Effects of Calcium Salt of Palm Fatty Acid Distillate on the Growth Rumen Parameters, and Meat Quality of Sheep
Hassan Alwaheidi, Imad Nemer (2005) Effects of Calcium Salt of Palm Fatty Acid Distillate on the Growth Rumen Parameters, and Meat Quality of Sheep. Masters thesis, Universiti Putra Malaysia.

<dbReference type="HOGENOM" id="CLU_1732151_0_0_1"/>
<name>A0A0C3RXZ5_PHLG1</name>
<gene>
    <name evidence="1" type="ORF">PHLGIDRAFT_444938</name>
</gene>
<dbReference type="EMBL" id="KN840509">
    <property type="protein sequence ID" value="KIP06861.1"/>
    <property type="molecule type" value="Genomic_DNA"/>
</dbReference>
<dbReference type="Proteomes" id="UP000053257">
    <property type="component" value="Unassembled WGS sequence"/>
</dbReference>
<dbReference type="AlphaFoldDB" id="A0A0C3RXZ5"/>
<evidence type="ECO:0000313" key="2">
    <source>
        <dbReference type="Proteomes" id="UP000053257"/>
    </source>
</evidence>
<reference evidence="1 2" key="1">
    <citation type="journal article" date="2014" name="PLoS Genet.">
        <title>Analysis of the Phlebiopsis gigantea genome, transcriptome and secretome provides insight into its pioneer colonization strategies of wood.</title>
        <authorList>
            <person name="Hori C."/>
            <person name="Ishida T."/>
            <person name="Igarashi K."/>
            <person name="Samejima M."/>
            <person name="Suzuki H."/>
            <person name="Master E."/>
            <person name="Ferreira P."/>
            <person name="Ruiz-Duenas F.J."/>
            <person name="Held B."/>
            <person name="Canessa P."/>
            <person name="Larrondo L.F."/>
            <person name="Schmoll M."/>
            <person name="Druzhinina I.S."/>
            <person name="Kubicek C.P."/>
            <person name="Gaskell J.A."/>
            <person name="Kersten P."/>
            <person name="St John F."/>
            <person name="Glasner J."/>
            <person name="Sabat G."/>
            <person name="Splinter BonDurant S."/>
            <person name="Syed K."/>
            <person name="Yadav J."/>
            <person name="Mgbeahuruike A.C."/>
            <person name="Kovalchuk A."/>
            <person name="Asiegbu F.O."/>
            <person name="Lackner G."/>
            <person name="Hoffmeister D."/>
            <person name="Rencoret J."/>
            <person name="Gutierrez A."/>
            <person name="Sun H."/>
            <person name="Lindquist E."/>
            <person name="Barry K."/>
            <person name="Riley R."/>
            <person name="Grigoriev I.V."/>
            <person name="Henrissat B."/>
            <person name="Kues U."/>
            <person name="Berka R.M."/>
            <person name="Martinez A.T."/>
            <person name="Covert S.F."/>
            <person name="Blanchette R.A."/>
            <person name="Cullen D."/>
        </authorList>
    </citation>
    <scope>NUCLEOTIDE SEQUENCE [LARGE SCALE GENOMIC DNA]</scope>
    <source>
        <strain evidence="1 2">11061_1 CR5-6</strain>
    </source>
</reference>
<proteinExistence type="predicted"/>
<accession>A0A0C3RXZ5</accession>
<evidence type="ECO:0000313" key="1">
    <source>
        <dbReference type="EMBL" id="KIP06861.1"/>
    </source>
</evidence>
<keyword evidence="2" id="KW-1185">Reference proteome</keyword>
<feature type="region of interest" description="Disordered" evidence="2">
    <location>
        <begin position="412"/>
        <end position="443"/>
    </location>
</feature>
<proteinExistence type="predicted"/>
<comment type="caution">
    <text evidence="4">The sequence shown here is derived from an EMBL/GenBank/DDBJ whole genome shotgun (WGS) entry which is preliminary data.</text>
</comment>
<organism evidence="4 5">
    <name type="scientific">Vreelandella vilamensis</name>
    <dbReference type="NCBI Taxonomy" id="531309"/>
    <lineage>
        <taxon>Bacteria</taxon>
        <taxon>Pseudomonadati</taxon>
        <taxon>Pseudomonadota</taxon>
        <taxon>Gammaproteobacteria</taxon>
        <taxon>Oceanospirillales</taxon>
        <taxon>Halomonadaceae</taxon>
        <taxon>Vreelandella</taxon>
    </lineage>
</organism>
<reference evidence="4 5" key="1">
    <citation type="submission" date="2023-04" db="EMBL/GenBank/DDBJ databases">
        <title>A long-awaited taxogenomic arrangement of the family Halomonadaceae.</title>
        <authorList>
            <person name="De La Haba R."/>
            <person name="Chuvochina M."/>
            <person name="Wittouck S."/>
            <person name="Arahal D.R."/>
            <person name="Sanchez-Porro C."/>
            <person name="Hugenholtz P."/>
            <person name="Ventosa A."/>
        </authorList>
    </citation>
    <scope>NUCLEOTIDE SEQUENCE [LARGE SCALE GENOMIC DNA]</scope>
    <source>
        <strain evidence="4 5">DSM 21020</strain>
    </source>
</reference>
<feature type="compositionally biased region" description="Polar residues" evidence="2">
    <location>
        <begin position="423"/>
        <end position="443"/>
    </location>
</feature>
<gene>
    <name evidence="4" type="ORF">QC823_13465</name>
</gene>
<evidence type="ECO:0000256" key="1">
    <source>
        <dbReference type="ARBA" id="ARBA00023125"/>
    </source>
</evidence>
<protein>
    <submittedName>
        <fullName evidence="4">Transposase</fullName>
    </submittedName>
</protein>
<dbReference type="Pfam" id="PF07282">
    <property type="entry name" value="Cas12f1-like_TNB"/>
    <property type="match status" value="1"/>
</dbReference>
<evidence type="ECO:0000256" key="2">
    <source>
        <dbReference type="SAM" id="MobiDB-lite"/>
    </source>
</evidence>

The effects of dietary Ca-salt of palm fatty acid distillate (CSPFAD) as an energy supplement on sheep performance, carcass characteristics and meat quality were examined. Eighteen Santa Ines lambs weighing 16.6&1.4 kg were randomly allocated to three dietary treatments with six animals for each group. The lambs were fed a based diet containing palm kernel cake plus oil palm fi-ond (PKC+OPF) supplemented with either 0% (diet l), 2.5% (diet 2) and 5% (diet 3) calcium salt of palm fatty acid (CSPFAD). The feed intake, body weight and feed conversion ratio were recorded every two weeks for a period of 4 months. At the end of the experiment, 9 lambs (3 lambs from each dietary treatment) were randomly selected and slaughtered to examine carcass characteristics. Longissirnus dorsi (LD) muscle were sampled and examined for cooking loss and objective tenderness by Warner- Bratzler shear force analysis. In the second experiment three adult male sheep (51 * 2.12 kg body weight) fitted with ruminal cannulas were used, 3 x 3 Latin square design to determine the degradability of dry matter and protein at 6, 12,24,36 and 48 hr incubation time. The pH, ammonia nitrogen (NH3-N) and volatile fatty acid (VFA) of the rumen fluid were measured at 0, 2 and 4hr post-feeding and stored at -20C0 until analysis. The result shows there were no significant difference (P>0.05) in feed intake and body weight changes of the lambs among the dietary treatments. pH, total VFA, molar proportions of acetic acid, and acetic : propionic ratio of rumen fluid were not affected by dietary treatment. However, there was significant difference (P<0.05) in propionic acid molar proportion between the dietary treatment with the highest and lowest indicated in the 5% (diet 3) and control (diet I), respectively. Further more, the pH of meat, dressing percentage, and carcasses composition are similar (P>0.05) among the dietary treatments. However, cooking loss of meat increased (P<0.05) as the levels of CSPFAD was increased in the diet. Significant different (P<0.05) in shear force were observed between diets with highest and lowest indicated by the control and 5% dietary treatment respectively. It can be concluded that the CSPFAD can be used up to 5% as an energy source in a diet without any adverse effects on rumen fermentation. It can also enhanced meat quality such as tenderness.
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